Progress is painstaking. Overnight it is possible that the Taleban have planted more IEDs. Every patrol “multiple” has a soldier with a metal detector sweeping the ground in front of him as the rest of us follow, knowing that the Taleban are watching from the poppy and wheat fields as the dim light turns to dawn. Hermes 450, with that reassuring and familiar buzzing engine, watches our progress.


We reach Bridge Three without being shot at. The journey – two miles as the crow flies – has taken nearly five hours, partly because a compound suspected of being used by the Taleban has had to be searched. […] Soldiers spread out to control the ground and make sure there is no one concealed within sight of the bridge who might be able to detonate a bomb.

Lieutenant Ed Hattersley, 25, […] approaches the area of the suspected IED, lies full stretch on the ground and starts to dig away gently with his knife, scooping away the dry earth with a paintbrush. All the rest of the group can do is wait.

The young lieutenant finds enough evidence to confirm the presence of an IED, and the two experts from the US Marine Corps move in. They uncover four mortar shells filled with explosives and linked – known as a “daisy-chain” device.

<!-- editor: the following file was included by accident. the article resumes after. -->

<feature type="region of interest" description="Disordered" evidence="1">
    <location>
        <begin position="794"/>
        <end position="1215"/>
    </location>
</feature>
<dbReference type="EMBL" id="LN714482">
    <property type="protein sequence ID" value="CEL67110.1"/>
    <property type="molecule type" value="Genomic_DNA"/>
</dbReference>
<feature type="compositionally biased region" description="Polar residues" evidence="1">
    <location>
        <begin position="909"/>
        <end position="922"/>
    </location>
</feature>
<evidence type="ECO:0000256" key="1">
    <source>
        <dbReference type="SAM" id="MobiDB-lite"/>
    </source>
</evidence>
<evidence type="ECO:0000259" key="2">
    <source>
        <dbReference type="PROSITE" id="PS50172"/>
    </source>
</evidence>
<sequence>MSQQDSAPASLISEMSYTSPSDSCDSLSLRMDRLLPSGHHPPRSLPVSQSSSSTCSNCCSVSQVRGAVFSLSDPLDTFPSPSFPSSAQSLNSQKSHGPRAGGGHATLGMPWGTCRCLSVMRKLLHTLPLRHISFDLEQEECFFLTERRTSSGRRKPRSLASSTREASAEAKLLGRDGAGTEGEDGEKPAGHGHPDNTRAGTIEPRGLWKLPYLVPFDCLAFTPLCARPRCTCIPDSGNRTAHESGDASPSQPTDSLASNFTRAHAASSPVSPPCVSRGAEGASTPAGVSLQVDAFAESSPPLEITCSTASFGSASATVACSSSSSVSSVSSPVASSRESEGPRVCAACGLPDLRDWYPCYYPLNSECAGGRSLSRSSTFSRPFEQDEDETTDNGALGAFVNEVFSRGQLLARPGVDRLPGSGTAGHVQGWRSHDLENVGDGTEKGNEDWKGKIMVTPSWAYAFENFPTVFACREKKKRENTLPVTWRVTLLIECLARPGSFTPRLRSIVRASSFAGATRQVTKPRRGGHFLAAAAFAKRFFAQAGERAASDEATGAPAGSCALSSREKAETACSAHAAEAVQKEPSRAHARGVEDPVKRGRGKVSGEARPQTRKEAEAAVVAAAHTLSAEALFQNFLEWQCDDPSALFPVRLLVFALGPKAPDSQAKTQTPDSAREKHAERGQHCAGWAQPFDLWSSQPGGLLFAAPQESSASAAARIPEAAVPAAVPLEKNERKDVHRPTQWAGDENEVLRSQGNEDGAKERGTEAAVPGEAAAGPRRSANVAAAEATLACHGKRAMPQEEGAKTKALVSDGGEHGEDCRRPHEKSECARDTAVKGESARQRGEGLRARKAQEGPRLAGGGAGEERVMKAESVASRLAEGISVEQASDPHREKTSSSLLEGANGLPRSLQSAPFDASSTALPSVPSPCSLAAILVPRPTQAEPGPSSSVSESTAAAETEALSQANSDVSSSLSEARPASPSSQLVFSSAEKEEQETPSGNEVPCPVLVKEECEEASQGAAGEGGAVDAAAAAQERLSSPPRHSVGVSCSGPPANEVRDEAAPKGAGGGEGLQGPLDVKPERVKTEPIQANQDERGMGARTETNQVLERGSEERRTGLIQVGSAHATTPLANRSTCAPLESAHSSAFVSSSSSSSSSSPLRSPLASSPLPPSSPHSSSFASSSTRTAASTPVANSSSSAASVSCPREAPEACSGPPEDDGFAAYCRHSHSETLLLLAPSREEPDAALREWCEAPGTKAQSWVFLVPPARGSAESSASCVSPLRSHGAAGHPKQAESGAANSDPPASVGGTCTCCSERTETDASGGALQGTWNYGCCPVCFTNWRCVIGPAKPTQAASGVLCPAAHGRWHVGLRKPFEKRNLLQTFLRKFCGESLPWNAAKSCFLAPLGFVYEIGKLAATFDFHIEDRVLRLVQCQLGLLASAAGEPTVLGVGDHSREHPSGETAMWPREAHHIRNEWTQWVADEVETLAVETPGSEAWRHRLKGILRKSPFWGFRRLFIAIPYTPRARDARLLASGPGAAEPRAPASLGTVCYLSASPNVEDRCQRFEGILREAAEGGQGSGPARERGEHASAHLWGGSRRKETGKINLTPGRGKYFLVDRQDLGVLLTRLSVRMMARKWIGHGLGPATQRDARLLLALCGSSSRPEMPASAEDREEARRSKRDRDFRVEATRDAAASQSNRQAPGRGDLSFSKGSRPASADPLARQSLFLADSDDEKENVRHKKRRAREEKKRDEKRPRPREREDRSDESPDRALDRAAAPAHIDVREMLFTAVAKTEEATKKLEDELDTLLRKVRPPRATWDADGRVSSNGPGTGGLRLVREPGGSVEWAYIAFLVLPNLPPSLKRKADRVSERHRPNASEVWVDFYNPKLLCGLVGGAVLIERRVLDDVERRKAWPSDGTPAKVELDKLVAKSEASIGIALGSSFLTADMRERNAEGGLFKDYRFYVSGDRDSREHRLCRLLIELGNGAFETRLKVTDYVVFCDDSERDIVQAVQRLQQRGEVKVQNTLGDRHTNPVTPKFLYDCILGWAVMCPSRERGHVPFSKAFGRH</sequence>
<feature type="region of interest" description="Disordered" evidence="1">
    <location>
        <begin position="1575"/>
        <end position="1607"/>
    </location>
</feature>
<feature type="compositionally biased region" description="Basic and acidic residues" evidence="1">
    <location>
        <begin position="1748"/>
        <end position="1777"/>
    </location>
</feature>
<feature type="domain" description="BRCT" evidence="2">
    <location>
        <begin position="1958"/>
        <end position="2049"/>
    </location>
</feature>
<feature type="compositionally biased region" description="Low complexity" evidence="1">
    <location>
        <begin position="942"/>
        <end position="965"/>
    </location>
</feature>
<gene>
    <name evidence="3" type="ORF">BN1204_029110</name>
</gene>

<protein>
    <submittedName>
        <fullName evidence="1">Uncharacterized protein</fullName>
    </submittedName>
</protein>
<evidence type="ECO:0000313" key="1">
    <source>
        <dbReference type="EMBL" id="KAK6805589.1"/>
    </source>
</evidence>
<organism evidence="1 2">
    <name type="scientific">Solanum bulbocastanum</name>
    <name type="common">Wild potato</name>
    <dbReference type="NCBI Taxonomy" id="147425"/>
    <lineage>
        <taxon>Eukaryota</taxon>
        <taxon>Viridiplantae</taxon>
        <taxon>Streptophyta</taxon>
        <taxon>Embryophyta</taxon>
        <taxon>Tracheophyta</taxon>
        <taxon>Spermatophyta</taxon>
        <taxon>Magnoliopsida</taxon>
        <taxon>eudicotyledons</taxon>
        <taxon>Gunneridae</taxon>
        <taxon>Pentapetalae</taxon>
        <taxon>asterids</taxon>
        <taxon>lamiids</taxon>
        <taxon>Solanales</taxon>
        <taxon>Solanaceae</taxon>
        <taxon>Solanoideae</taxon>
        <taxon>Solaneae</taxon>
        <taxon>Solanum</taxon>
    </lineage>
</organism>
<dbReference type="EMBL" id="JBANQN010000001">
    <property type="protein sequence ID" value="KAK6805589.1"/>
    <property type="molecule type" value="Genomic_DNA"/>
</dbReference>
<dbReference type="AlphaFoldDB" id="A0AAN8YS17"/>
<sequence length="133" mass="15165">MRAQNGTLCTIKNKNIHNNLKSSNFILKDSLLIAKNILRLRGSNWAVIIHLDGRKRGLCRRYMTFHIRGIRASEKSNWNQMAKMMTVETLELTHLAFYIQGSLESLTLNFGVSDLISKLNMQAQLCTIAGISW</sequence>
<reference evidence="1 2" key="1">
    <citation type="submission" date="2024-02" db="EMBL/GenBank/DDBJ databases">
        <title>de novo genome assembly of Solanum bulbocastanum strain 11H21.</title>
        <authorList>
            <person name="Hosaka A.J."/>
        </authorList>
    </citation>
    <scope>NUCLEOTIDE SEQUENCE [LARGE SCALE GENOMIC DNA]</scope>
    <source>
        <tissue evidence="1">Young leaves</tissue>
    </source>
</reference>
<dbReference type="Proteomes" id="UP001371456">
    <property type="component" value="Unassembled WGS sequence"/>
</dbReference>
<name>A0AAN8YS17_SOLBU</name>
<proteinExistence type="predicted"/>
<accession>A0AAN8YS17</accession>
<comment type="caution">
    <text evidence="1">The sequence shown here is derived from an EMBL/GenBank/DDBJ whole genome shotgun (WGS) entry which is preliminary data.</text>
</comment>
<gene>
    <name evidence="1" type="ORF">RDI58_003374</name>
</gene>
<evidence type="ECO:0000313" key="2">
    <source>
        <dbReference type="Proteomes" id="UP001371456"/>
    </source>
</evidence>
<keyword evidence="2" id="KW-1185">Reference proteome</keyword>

With no protection other than normal body armour and helmets, they pick up the bombs and carry them away from Bridge Three. They pack their own explosives around the bombs, draw back a distance, and give the signal: “Sixty seconds, heads down”... fingers to ears, helmeted heads tucked into chests.

The bomb is destroyed and we return to camp. The IED was planted at about 5pm the previous day; it is now 11.30am the day after, and 100 men are exhausted from the strains of a seven-hour mission.

That was only one IED – and there are scores more.

© The Times 05/2009


    1. Did the soldiers have an obligation under IHL to save the goatherd’s life? If they had not waited for the goatherd to walk away from the targeted area, would the attack have been lawful under IHL? (P I, Art. 51(5)(b); CIHL, Rule 14)
    2. How do you calculate proportionality? Would the loss of the goatherd’s life have been “excessive in relation to the concrete and direct military advantage anticipated”? What was the “concrete and direct military advantage anticipated” in the present case? When calculating proportionality, would the fact that a delayed air attack could have been expected to allow the leader of those laying the bomb to escape be taken into account? The fact that 100 soldiers would need to be sent on a bomb-disposal mission the next day? (P I, Art. 51(5)(b); CIHL, Rule 14)
    3. Would it have been excessive to risk destroying the bridge by dropping a 500-lb bomb? Even if such a bomb would also have destroyed the IED?
  2. Assuming that, first, launching an attack against those laying the bomb while the goatherd was in the area, and second, using a bomb that might have destroyed the bridge were not excessive compared with the direct military advantage anticipated by both measures, could IHL nevertheless require that neither measure be taken?
  3. Is it realistic to expect armed forces always to react in this way?